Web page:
04 October 2009

You've Got to Be In It to Spoil It

Can a third party candidate win the governor's race in New Jersey? Independent candidate Christopher Daggett has been asked that question during his campaign. His reply is that he is "in it to win it". He says that he is not a spoiler - that he is running a real campaign that can win.

He may actually believe that. But what does he think the people and organizations donating to his campaign are trying to do? Are they also "in it to win it"? It seems incredible that a candidate with no established organization behind him could get enough monetary contributions to qualify for matching funds if all of that money came with the purest of intentions.

Make no mistake - a vote for Daggett is NOT a vote against Jon Corzine. It is a vote against Chris Christie. Corzine supporters know that, and there is no doubt they don't mind Mr. Daggett climbing in the polls. I kind of think that is their plan.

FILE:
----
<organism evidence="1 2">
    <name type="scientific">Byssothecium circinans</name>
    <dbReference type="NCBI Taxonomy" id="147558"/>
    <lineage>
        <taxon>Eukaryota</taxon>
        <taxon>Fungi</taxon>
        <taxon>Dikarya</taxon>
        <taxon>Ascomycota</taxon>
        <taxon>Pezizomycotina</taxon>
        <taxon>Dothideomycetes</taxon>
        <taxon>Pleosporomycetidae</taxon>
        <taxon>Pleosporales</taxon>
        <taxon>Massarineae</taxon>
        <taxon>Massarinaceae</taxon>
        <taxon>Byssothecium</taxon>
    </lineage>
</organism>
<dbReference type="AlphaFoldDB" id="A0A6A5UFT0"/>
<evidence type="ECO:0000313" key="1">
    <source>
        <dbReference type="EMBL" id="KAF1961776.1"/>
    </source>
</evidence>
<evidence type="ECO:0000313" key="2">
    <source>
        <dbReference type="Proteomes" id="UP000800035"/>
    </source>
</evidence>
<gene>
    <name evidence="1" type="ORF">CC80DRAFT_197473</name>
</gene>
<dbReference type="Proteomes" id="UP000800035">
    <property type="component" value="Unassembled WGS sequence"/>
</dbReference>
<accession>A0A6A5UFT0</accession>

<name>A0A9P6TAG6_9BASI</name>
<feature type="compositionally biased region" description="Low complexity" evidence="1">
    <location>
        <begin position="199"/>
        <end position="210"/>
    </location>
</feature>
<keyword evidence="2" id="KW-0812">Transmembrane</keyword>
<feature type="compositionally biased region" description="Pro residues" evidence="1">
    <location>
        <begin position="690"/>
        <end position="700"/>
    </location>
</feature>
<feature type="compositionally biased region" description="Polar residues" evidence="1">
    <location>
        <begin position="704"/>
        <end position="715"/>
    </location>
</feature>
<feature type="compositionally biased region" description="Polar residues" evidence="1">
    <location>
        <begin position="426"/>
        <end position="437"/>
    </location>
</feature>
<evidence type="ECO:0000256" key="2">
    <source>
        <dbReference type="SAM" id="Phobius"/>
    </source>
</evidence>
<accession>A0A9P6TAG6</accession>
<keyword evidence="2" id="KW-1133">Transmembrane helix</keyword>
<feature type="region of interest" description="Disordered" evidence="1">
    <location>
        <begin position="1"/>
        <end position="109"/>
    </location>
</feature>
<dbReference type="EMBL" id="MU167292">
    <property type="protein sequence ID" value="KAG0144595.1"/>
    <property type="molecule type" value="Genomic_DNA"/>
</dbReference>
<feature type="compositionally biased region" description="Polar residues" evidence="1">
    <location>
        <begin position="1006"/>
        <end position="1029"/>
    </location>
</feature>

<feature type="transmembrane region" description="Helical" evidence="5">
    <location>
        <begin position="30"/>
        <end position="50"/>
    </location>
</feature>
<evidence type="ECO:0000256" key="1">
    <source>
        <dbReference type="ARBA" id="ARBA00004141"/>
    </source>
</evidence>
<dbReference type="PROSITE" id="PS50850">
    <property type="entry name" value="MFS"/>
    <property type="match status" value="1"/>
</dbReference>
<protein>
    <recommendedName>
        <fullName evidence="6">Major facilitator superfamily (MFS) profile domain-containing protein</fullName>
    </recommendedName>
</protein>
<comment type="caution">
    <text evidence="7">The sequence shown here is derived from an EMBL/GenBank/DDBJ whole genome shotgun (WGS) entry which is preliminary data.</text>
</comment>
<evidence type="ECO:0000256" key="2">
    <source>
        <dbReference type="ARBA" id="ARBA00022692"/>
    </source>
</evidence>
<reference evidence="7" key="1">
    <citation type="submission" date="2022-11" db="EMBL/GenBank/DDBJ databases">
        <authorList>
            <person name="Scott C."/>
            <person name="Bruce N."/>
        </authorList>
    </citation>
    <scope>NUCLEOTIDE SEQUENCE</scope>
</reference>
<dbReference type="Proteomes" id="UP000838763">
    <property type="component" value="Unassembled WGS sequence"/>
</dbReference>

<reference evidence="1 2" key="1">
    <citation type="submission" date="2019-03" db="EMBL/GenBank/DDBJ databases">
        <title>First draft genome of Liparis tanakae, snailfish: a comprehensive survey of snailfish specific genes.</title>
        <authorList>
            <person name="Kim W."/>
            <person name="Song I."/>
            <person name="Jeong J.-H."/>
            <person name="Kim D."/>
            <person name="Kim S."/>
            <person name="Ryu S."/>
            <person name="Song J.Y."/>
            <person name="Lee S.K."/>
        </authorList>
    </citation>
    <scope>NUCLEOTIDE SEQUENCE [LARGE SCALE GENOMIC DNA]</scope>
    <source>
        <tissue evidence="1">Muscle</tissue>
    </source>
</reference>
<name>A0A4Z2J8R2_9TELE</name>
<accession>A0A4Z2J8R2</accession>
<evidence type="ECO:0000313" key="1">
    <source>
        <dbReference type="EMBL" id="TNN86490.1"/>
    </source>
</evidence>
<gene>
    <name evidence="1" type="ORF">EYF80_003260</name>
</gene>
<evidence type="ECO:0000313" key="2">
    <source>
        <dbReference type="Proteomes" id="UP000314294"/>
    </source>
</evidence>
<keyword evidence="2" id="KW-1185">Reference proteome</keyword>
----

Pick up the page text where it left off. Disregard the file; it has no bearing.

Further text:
1. This reminds me of one of John Grisham’s novels, “The Appeal”. Pretty much tells a story, in great detail, of how a state supreme court justice election can be bought. The story takes place in a southern state where state supreme court justices are elected by the people and not appointed by the governor. You’d think that would be better, the people deciding, but in this story it shows how the justices are now politicians who need to decide verdicts on who contributed to their campaign and what they would think.

    Part of their bag of tricks to get their guy elected was to push in a third party spoiler. Of course this novel is fiction, or is it?

  2. Hi Mike.

    I think it is reasonable to believe that the third party candidate does not even need to know he is a spoiler. I am not saying that this is definitely happening in New Jersey - but can't you imagine Corzine supporters sitting in a room somewhere and saying, "we need to get this guy over the top so he can get the matching funds"?